20 Of The Most Bizarre Looking Churches In The World

Architecture, Design, History, Inspirational, Lists, Optical Illusions, Shocking, Travel

You’ve probably been inside of a church at some point in your life and maybe even one that was extraordinary. Many European cathedrals house artworks that would make the finest museums envious and others took hundreds of years to build. But we’re not just talking about extraordinary here. This is another category entirely. Yes, these churches and cathedrals are extraordinary but, they’re also some of the most bizarre you’ll ever see. From churches that that resemble buildings out of Disney World to others that you’d think would be at a kid’s birthday party, these strange churches from around the world will intrigue you!

Sedlec Chapel (Czech Republic)

Apparently it’s small, but the Sedlec Chapel just outside of Prague is surely one of the most peculiar. The decor, which is made up of human bones and skulls, takes the prize for making the most use of the deceased. And there are a lot — it’s estimated that the bones of 40,000-70,000 people make up the interior of the small Roman Catholic Chapel.

Inflatable Church (Sandown, England)

No, it’s not a bouncy house. This was the first inflatable church, erected in 2003. It stands at 47 feet tall and holds up to 60 people. Yes, there’s an organ. And candles. And stained glass windows. And they are all inflatable!

St. Basil’s Cathedral (Russia)

This is one of the most famous and recognizable cathedrals in the world. It’s located in the Red Square of Moscow and was completed in 1561 on orders from Ivan the Terrible. It looks like something out of Alice and Wonderland and today it functions as a museum.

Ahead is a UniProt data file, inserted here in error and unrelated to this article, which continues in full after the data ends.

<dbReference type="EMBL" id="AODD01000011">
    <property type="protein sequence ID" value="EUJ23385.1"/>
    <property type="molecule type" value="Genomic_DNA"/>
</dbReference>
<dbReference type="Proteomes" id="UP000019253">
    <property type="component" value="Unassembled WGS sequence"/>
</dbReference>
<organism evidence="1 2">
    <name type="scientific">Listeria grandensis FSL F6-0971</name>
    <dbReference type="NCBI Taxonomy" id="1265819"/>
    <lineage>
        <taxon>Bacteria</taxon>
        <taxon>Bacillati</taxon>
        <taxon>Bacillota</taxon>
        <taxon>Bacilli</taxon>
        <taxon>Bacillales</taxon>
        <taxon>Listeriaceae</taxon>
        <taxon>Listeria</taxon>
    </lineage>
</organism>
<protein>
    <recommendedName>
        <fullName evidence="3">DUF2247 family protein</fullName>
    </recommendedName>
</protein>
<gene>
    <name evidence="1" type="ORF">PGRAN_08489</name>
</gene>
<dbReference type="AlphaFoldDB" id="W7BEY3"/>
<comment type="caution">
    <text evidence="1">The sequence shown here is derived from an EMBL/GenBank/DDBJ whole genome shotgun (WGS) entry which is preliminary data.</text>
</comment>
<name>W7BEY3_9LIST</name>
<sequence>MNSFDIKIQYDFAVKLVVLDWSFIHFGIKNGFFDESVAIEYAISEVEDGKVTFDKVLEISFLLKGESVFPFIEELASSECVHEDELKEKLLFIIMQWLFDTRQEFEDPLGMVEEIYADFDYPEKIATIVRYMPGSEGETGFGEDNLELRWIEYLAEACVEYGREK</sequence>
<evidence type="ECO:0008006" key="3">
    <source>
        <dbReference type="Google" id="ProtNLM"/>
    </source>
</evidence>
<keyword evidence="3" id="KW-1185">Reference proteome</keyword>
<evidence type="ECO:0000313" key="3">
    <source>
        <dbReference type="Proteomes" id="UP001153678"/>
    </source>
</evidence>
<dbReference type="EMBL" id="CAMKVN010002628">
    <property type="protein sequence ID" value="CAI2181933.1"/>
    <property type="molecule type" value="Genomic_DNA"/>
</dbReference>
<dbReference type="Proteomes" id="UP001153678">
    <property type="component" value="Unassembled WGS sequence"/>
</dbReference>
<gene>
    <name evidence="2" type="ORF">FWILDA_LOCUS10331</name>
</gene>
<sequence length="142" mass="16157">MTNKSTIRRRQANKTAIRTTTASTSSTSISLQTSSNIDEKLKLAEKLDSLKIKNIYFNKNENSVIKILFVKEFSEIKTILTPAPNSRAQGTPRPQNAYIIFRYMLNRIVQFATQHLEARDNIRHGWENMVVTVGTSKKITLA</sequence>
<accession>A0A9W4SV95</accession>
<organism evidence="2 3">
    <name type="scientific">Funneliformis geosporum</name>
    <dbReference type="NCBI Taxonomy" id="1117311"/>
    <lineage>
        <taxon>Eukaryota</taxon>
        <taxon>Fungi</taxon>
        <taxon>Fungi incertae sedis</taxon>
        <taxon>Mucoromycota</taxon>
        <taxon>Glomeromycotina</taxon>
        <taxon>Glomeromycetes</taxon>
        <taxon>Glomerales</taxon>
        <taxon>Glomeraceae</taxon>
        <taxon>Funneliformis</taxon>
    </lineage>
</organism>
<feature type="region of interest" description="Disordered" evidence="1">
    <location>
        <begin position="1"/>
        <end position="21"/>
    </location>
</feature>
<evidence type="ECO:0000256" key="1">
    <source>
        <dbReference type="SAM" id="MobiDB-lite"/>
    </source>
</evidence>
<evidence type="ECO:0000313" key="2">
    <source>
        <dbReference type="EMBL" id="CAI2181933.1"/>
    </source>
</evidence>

Dog Chapel (Vermont)

After a near-death experience, the builder of the Dog Chapel went to work on this very special place that was made for dogs. It has human-sized doors and doggie doors, carved wooden dogs that line the pews, and dog-themed stained glass windows.

Cardboard Cathedral (New Zealand)

You can’t tell, but this New Zealand church did not get its name from nowhere. The Cardboard cathedral is made of wood, steel, and yes, cardboard tubes. It’s a big tourist attraction and serves as a cathedral and a meeting venue.

Cathegral of Maringa (Brazil)

It’s not a cone. It’s not a hennin. Yep, it’s a cathedral. Funnily enough, when building the Roman Catholic church, the architect was inspired by the Soviet sputnick satellites. Because nothing goes better with Roman Catholicism than space gadgets.

St. George’s Church (Ethiopia)

This church sits in a holy area of Ethiopia and was literally carved out of a variation of limestone. It dates back to the late 12th century or early 13th century and has been called the “eighth wonder of the world”.

Cliff Church (Katskhi, Georgia)

If you can make it here, you just might get to see some of heaven in this church. It sits on top of a 130 foot high rock formation and has been home to a monk for the last 20 years. Most interesting part? He uses a rusty old ladder to get up and down from the church and calls it the stairway to heaven.

Church Of The Sacred Heart (Munich, Germany)